When I introduce vignettes taken from my childhood or adolescence, it is only that at this long remove that I find some of them touching. The person I describe was intensely concerned about appearance, status, and trying to avoid at all costs the dreaded not looking cool. Why I find them touching is that the moments of cool in my life turned out to be few and sadly brief. But that young man didn’t know it, along with a raft of other stuff it would have been helpful to have a clue about. I give the kid credit for doing what he could with what he had to work with.

You’d do the same for your inner adolescent, n’est-ce pas?

Not all of my memories are crystal clear, but one of them is of a perfect summer night in 1956. Our community was putting on an open-air dance, with a street barricaded off, some hot dog and beverage booths along the curbs, and recorded music playing loud and proud. It was maybe around eight o’clock, hot and humid, and I was walking down the street in jeans and a red-and-white striped plissé shirt … no, wait, I was swaggering down the street in that same shirt with no particular place to go or be but “Don’t Be Cruel” was blasting from a rudimentary but lusty music system and there was no way in the world that I could have felt more copacetic.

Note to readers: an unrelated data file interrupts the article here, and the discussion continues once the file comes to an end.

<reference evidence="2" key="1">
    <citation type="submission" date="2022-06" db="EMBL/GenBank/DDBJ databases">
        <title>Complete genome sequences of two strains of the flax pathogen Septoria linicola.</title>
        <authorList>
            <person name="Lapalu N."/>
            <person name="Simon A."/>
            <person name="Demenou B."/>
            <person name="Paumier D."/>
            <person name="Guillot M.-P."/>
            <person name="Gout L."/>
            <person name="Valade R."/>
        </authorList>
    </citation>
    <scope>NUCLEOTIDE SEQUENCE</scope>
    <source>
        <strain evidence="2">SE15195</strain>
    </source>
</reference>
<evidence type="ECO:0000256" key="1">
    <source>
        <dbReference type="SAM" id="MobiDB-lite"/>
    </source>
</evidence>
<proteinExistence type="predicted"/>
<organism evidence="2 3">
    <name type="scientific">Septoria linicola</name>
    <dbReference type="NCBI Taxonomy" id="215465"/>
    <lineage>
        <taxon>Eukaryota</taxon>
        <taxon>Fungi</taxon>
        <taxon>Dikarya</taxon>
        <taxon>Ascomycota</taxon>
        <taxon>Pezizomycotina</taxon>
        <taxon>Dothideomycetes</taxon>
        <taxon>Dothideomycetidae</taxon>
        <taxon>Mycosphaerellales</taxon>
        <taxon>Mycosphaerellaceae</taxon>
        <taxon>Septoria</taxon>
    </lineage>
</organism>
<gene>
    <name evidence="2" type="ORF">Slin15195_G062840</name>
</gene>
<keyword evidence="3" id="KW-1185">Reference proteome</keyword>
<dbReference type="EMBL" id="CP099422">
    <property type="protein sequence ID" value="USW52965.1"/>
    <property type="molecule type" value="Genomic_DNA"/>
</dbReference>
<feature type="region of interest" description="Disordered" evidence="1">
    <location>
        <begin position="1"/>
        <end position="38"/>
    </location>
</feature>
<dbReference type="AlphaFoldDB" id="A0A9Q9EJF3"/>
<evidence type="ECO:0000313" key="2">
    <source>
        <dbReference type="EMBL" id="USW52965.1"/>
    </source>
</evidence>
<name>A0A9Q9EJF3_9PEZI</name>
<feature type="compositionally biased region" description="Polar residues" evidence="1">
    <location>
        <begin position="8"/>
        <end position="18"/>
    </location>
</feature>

As I am recalling the evening, I am cleaning it up just slightly in honor of our protagonist. The sweat that made that shirt stick to the torso, the ugly mass of Double-Bubble that had to be scraped from the bottom of his shoe, the cowlick that even Wildroot Cream Oil couldn’t tame. I am altering it because I want the kid to have an even better night, this time around.

Don’t Be Cruel, by Elvis Presley



Sign found on restroom door yesterday in a local restaurant. Realizing that I could neither play the flute nor fly I decided not to enter, but just be uncomfortable.


Some cool birds seen on our walk this past Thursday included a black-throated hummingbird and a bobolink. Looking for pics I stumbled across a four-minute documentary film devoted to the calls of the bobolink. Say what you will about the state of the world, somewhere there is a person who took the time to put this together. Created something lovely just for you and I to enjoy and learn from. Too often I allow myself to be sidetracked by the ugly and in doing so I miss the beautiful.